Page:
runroad said...

Goh is a shallow fellow. His remarks are invariably trite and despite his decades in the public eye, unconvincingly delivered. The student poses a direct question, "I feel a sense of alienation that I didn't feel 6 years ago, why?" And what does Goh, holder of the exalted title of Senior Minister reply? He answers the question with another question, a lame rhetorical, "What do you want me to do about it?" WTF? Hey buddy don't ask me! WE have been paying YOU the thick end of $3m for the last decade or more to come up with the fricken answers, not bloody vice versa!

Such is his divorce from reality that his first instinct is to equate foreign workers with the construction industry and hope to God no one presses him further. He either has no clue or pretends not to know that the people's angst isn't directed at this sector but at the staggering flood of FTs infesting mid-level and lower jobs which is dashing the rice bowl from the helpless hands of Singaporeans who cannot possibly survive on the wages FTs are willing to accept. Some great leader.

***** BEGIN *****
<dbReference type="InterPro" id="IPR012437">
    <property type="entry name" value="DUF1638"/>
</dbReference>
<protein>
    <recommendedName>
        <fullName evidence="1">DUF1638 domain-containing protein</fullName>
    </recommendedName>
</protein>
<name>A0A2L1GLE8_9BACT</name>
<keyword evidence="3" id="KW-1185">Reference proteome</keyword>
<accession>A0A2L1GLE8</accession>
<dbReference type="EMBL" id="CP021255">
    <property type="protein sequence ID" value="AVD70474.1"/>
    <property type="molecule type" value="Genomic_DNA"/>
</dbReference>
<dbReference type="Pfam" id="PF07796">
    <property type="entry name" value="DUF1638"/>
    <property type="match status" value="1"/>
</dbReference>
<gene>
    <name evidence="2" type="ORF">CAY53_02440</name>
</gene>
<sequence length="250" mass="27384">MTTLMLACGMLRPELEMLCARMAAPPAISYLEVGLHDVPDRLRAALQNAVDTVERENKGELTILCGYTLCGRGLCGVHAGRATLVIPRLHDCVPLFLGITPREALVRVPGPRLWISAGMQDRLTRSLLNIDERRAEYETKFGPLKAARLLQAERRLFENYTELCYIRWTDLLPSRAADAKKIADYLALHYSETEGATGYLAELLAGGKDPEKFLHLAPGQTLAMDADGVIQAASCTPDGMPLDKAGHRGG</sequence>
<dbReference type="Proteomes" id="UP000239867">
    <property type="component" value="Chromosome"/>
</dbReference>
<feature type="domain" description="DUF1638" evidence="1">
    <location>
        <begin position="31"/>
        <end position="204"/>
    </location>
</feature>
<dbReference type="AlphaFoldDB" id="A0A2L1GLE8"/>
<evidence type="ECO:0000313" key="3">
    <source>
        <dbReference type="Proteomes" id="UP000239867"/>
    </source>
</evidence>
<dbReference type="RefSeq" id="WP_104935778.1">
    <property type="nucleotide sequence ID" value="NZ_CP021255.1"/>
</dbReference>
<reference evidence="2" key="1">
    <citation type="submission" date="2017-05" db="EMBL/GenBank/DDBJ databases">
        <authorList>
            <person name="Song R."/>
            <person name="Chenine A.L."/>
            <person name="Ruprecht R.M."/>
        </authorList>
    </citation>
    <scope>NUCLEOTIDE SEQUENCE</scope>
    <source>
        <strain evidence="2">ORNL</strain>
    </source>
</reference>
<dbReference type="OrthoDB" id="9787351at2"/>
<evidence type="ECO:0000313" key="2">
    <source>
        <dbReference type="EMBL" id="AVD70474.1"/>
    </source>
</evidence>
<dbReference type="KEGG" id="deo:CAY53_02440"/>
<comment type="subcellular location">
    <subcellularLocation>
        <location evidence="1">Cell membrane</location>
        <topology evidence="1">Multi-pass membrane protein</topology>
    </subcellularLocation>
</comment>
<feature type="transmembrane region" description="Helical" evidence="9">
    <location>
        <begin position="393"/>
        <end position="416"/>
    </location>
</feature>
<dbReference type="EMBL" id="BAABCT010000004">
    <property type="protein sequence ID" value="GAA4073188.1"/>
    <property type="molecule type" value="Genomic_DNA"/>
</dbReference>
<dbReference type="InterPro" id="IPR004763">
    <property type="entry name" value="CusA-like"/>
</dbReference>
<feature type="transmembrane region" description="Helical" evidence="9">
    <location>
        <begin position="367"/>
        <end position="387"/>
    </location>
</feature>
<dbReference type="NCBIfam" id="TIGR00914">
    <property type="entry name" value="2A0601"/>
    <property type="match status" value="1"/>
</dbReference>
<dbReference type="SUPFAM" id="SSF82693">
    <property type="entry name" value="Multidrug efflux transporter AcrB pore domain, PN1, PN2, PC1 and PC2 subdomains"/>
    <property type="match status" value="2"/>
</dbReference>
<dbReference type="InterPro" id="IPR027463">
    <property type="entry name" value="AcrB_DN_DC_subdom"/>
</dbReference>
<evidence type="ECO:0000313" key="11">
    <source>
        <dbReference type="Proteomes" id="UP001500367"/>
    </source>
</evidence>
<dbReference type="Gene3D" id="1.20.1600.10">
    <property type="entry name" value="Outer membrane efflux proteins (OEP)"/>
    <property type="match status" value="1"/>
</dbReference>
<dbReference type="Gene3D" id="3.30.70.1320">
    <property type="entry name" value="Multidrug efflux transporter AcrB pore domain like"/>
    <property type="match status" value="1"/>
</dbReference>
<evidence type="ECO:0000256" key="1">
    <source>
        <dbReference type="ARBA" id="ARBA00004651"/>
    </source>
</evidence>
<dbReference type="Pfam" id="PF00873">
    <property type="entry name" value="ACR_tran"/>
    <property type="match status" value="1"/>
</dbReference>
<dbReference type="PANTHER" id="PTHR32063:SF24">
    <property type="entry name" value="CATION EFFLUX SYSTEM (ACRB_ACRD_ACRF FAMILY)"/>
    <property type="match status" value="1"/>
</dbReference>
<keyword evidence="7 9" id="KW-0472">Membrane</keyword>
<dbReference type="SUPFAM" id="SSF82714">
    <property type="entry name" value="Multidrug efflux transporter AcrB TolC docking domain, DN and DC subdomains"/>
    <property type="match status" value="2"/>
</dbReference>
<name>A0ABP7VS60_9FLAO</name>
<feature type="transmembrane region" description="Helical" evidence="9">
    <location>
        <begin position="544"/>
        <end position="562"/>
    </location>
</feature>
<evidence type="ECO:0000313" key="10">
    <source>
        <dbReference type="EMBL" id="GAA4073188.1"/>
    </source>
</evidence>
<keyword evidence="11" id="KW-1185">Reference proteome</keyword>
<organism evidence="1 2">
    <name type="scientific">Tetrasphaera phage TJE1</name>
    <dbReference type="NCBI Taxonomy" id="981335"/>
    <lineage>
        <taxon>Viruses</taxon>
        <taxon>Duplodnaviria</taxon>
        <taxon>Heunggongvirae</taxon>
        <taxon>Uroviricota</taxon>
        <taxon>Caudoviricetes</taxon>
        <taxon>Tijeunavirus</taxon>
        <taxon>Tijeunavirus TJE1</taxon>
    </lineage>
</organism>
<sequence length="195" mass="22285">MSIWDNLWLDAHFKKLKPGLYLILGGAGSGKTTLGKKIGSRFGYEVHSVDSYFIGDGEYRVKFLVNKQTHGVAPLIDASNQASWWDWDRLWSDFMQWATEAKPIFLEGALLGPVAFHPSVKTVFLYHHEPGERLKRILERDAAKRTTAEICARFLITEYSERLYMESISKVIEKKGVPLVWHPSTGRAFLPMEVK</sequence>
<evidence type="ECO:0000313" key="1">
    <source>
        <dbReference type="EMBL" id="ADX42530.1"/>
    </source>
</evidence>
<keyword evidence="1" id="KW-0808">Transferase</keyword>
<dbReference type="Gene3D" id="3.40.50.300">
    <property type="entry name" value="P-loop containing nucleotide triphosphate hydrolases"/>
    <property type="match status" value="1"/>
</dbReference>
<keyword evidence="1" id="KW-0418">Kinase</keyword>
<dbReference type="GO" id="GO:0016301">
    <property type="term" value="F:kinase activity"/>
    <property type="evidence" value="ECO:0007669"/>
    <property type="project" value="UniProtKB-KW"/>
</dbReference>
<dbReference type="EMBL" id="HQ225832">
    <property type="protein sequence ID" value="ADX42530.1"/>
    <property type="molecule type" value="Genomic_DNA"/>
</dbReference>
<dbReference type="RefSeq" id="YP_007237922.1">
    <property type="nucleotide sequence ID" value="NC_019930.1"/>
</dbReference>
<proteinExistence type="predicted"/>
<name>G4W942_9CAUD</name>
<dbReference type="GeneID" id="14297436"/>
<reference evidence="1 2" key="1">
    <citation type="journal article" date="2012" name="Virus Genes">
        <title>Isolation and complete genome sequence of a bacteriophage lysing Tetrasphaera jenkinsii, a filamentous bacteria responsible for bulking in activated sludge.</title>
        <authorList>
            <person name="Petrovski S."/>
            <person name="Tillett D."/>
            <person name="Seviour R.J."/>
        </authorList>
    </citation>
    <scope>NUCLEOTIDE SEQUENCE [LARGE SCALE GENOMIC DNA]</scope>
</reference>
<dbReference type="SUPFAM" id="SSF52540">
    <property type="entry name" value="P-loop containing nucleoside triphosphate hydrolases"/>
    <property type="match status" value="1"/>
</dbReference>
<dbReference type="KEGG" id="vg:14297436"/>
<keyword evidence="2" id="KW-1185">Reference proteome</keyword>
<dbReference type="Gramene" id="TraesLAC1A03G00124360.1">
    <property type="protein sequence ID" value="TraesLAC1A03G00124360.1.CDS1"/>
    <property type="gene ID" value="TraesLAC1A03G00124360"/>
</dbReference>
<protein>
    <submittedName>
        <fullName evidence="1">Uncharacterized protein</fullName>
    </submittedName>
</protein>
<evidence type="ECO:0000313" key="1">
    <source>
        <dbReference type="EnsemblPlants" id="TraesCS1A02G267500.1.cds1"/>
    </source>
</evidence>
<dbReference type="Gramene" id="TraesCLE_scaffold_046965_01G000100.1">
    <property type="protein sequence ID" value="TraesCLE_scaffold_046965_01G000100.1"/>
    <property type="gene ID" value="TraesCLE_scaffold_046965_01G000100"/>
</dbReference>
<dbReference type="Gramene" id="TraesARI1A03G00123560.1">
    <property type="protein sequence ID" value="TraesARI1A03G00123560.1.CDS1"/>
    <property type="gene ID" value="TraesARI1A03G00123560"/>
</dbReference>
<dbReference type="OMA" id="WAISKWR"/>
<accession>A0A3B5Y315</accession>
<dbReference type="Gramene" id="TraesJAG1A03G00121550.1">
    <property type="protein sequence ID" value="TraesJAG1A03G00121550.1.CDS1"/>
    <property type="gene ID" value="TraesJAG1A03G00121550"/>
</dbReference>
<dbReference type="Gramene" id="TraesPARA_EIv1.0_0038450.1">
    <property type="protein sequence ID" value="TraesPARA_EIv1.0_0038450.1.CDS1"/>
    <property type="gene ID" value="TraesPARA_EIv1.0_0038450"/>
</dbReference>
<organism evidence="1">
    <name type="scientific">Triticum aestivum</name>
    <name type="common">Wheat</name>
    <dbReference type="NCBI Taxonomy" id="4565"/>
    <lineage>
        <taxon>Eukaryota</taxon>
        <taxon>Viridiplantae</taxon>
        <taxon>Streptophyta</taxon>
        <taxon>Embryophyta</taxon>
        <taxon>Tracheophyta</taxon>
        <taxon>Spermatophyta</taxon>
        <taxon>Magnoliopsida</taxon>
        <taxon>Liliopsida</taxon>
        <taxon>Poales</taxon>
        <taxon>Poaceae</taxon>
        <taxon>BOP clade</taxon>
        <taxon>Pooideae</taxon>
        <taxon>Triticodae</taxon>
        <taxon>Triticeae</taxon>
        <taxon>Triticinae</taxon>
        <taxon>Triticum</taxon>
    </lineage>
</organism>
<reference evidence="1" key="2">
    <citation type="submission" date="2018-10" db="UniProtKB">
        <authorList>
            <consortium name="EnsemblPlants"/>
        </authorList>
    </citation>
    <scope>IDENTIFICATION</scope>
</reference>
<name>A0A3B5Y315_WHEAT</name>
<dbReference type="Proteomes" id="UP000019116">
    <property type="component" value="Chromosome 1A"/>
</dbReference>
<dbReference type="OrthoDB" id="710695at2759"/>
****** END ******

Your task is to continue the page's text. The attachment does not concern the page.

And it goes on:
The whole damn lot of them are now like rusting hulks drifting aimlessly about on a stormy sea, directionless, engines dead, no idea what to do next but repeat what they did yesteryear. Twenty years past their sell-by date. What a waste of space and taxpayer's money.

Anonymous said...

to anon 1/11/10 01:45

you can retire also in msia. it depends you got balls or not lar, buy your landed property that you dream of, i intend to do that

just got to get out of the comfort zone...and stop thinking that everywhere else is not safe other than sg, can you do that?

if not, just stick with LKYpore